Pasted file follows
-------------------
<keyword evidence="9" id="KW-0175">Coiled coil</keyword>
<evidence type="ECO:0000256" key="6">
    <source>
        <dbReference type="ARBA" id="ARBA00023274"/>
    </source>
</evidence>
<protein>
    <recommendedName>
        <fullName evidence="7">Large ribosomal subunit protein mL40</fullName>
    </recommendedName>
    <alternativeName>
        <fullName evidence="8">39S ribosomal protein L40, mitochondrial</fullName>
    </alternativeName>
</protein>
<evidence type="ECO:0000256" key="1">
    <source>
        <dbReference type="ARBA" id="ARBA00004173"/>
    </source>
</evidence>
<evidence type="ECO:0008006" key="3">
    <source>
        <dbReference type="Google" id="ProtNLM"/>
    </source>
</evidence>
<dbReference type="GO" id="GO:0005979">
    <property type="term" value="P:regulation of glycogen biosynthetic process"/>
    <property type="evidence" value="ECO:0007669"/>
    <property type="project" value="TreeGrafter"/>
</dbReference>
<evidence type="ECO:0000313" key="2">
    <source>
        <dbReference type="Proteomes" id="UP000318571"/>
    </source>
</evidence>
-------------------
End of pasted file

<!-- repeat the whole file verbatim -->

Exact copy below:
<keyword evidence="9" id="KW-0175">Coiled coil</keyword>
<evidence type="ECO:0000256" key="6">
    <source>
        <dbReference type="ARBA" id="ARBA00023274"/>
    </source>
</evidence>
<protein>
    <recommendedName>
        <fullName evidence="7">Large ribosomal subunit protein mL40</fullName>
    </recommendedName>
    <alternativeName>
        <fullName evidence="8">39S ribosomal protein L40, mitochondrial</fullName>
    </alternativeName>
</protein>
<evidence type="ECO:0000256" key="1">
    <source>
        <dbReference type="ARBA" id="ARBA00004173"/>
    </source>
</evidence>
<evidence type="ECO:0008006" key="3">
    <source>
        <dbReference type="Google" id="ProtNLM"/>
    </source>
</evidence>
<dbReference type="GO" id="GO:0005979">
    <property type="term" value="P:regulation of glycogen biosynthetic process"/>
    <property type="evidence" value="ECO:0007669"/>
    <property type="project" value="TreeGrafter"/>
</dbReference>
<evidence type="ECO:0000313" key="2">
    <source>
        <dbReference type="Proteomes" id="UP000318571"/>
    </source>
</evidence>